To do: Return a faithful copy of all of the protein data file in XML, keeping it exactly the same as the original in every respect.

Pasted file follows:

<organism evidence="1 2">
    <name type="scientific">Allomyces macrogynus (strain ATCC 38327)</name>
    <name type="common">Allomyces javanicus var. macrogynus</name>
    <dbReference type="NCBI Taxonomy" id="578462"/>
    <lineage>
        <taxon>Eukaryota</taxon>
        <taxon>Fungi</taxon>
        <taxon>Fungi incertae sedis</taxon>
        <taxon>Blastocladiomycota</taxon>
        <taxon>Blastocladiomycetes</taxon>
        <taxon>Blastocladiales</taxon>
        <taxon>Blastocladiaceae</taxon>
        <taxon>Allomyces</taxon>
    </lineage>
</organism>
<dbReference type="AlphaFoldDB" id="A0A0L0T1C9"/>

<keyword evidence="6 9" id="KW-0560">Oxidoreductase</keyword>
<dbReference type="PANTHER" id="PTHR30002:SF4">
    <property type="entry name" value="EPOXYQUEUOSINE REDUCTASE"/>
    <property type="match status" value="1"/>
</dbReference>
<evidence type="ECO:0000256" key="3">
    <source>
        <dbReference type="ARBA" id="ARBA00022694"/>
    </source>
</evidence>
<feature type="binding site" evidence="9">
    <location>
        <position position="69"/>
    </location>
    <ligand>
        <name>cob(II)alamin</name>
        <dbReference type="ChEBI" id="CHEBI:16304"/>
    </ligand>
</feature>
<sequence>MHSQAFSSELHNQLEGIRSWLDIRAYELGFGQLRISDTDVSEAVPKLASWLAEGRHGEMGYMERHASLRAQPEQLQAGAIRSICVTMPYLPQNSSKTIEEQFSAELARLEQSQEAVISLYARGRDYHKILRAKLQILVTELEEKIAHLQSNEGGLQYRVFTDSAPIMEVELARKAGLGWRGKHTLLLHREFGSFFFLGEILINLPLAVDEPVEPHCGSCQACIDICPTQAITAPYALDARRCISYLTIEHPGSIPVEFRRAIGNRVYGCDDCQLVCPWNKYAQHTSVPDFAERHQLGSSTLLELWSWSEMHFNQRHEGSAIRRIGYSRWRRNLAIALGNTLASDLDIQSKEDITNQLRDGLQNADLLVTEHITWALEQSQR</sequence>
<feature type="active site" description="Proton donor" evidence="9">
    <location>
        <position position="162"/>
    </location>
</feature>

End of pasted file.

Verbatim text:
<organism evidence="1 2">
    <name type="scientific">Allomyces macrogynus (strain ATCC 38327)</name>
    <name type="common">Allomyces javanicus var. macrogynus</name>
    <dbReference type="NCBI Taxonomy" id="578462"/>
    <lineage>
        <taxon>Eukaryota</taxon>
        <taxon>Fungi</taxon>
        <taxon>Fungi incertae sedis</taxon>
        <taxon>Blastocladiomycota</taxon>
        <taxon>Blastocladiomycetes</taxon>
        <taxon>Blastocladiales</taxon>
        <taxon>Blastocladiaceae</taxon>
        <taxon>Allomyces</taxon>
    </lineage>
</organism>
<dbReference type="AlphaFoldDB" id="A0A0L0T1C9"/>

<keyword evidence="6 9" id="KW-0560">Oxidoreductase</keyword>
<dbReference type="PANTHER" id="PTHR30002:SF4">
    <property type="entry name" value="EPOXYQUEUOSINE REDUCTASE"/>
    <property type="match status" value="1"/>
</dbReference>
<evidence type="ECO:0000256" key="3">
    <source>
        <dbReference type="ARBA" id="ARBA00022694"/>
    </source>
</evidence>
<feature type="binding site" evidence="9">
    <location>
        <position position="69"/>
    </location>
    <ligand>
        <name>cob(II)alamin</name>
        <dbReference type="ChEBI" id="CHEBI:16304"/>
    </ligand>
</feature>
<sequence>MHSQAFSSELHNQLEGIRSWLDIRAYELGFGQLRISDTDVSEAVPKLASWLAEGRHGEMGYMERHASLRAQPEQLQAGAIRSICVTMPYLPQNSSKTIEEQFSAELARLEQSQEAVISLYARGRDYHKILRAKLQILVTELEEKIAHLQSNEGGLQYRVFTDSAPIMEVELARKAGLGWRGKHTLLLHREFGSFFFLGEILINLPLAVDEPVEPHCGSCQACIDICPTQAITAPYALDARRCISYLTIEHPGSIPVEFRRAIGNRVYGCDDCQLVCPWNKYAQHTSVPDFAERHQLGSSTLLELWSWSEMHFNQRHEGSAIRRIGYSRWRRNLAIALGNTLASDLDIQSKEDITNQLRDGLQNADLLVTEHITWALEQSQR</sequence>
<feature type="active site" description="Proton donor" evidence="9">
    <location>
        <position position="162"/>
    </location>
</feature>